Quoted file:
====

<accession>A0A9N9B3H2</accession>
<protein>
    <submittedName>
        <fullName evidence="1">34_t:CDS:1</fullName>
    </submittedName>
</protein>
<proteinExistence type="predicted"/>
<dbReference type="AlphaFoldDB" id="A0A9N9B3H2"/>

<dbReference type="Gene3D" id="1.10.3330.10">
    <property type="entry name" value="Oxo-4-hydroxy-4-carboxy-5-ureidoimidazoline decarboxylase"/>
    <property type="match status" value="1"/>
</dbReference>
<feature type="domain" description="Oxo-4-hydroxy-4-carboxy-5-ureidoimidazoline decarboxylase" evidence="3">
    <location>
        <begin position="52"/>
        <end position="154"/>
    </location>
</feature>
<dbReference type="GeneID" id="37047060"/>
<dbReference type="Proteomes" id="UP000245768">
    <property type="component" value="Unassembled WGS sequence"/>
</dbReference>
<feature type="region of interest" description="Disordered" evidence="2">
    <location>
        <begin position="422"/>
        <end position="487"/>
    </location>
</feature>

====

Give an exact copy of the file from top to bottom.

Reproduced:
<accession>A0A9N9B3H2</accession>
<protein>
    <submittedName>
        <fullName evidence="1">34_t:CDS:1</fullName>
    </submittedName>
</protein>
<proteinExistence type="predicted"/>
<dbReference type="AlphaFoldDB" id="A0A9N9B3H2"/>

<dbReference type="Gene3D" id="1.10.3330.10">
    <property type="entry name" value="Oxo-4-hydroxy-4-carboxy-5-ureidoimidazoline decarboxylase"/>
    <property type="match status" value="1"/>
</dbReference>
<feature type="domain" description="Oxo-4-hydroxy-4-carboxy-5-ureidoimidazoline decarboxylase" evidence="3">
    <location>
        <begin position="52"/>
        <end position="154"/>
    </location>
</feature>
<dbReference type="GeneID" id="37047060"/>
<dbReference type="Proteomes" id="UP000245768">
    <property type="component" value="Unassembled WGS sequence"/>
</dbReference>
<feature type="region of interest" description="Disordered" evidence="2">
    <location>
        <begin position="422"/>
        <end position="487"/>
    </location>
</feature>